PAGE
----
Fan of high-quality TV? Shakespearean theater geek past or present? Check out Slings and Arrows, a six-episode Canadian series airing this summer on the Sundance Channel.
Meet the asylum inmates of the New Burbage Festival: the former Hamlet whose insanity runs at full strength offstage as well as on; the Blanche Duboisy leading lady, a literal drama queen; the self-loathing old artistic director who's no less bitter now that he's, well, dead; a viperish (American) corporate sponsor; the malsocialized general manager who sees plays as just the noisy prelude to gift shop sales; winsome apprentices whose winsomeness doesn't mean they're above skipping call time for a Corny Smacks audition.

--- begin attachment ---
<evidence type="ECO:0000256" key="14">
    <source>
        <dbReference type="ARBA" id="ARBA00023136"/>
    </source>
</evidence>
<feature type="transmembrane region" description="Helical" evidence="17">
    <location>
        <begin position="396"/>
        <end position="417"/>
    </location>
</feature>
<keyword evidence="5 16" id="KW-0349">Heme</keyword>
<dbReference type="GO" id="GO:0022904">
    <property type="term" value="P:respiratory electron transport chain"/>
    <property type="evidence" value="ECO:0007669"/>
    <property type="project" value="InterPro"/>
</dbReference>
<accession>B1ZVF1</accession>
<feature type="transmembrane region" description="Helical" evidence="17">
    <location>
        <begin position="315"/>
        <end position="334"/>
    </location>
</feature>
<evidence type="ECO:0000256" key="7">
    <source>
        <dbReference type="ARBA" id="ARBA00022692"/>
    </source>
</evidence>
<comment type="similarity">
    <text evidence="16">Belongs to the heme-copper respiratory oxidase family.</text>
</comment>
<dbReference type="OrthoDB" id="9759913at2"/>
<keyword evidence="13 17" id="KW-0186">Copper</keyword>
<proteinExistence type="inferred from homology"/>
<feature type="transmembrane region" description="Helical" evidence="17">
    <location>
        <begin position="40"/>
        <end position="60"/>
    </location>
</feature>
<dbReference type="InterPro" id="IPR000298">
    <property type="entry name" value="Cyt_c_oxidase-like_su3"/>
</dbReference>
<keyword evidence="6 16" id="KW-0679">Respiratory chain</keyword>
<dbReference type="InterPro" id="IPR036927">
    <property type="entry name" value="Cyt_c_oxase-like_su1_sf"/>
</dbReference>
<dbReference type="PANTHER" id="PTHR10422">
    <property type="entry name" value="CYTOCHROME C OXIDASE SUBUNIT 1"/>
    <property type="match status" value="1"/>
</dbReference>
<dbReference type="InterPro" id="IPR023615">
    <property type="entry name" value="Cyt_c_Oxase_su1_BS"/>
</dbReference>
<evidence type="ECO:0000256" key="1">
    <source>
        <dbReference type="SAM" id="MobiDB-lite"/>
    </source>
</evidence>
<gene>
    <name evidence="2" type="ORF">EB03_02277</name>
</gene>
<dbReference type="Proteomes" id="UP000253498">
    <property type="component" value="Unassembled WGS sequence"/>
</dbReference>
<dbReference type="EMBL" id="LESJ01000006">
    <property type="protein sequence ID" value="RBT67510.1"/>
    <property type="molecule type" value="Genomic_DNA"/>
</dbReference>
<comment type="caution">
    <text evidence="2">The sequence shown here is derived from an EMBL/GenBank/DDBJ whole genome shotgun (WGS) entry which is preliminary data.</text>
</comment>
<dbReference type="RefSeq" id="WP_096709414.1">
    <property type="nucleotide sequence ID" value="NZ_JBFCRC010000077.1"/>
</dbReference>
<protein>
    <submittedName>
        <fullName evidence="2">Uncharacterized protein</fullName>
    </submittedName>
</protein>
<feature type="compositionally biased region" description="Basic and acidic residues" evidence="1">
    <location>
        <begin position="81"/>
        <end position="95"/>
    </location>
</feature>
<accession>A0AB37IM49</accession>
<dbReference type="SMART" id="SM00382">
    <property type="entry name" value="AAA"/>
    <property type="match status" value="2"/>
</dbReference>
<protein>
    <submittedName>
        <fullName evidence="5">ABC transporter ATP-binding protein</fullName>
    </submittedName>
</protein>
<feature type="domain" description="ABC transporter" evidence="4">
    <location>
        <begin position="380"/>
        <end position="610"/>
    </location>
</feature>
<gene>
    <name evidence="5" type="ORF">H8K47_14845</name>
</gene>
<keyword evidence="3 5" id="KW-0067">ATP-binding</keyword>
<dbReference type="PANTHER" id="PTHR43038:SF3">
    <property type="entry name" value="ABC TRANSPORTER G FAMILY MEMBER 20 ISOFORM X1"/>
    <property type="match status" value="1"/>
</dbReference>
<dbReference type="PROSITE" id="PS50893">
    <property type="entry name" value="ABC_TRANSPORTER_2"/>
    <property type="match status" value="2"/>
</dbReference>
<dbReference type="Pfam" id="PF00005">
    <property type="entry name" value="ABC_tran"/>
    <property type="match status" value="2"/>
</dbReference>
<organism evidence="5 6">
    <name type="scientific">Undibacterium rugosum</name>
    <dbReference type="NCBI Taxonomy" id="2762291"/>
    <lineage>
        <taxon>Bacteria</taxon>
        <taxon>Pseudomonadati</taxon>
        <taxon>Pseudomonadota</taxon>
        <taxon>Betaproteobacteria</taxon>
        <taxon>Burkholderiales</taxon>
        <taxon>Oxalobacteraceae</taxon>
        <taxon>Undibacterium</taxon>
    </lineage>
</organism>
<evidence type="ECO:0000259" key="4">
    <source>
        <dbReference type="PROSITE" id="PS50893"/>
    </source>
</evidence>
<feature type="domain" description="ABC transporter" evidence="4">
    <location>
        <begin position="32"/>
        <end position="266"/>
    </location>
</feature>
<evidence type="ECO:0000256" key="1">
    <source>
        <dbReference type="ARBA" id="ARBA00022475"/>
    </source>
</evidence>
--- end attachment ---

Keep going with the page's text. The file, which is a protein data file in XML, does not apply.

These people are nuts, but only about 10% more so than the real deal. I know. I've been one.
At its heart, Slings and Arrows is a workplace comedy (the GM is right out of The Office), but for workers who giggle knowingly when a stage manager mutters "35 to 65" into her headset as a director tries to get the lighting just so-- for an onstage funeral.
Finely acted, articulate, and touching, the show's nonetheless not above a sight gag involving a semi hauling Canada's Best Hams. It's funny for all audiences (the creators include a Kid in the Hall), not just those who know what the Equity Cot is.
I'm utterly charmed by the fact that a TV series, mini- or otherwise, about a Shakespearean theater festival can find mass market acceptance and recognition in Canada. Not something I'd imagine happening here in the States.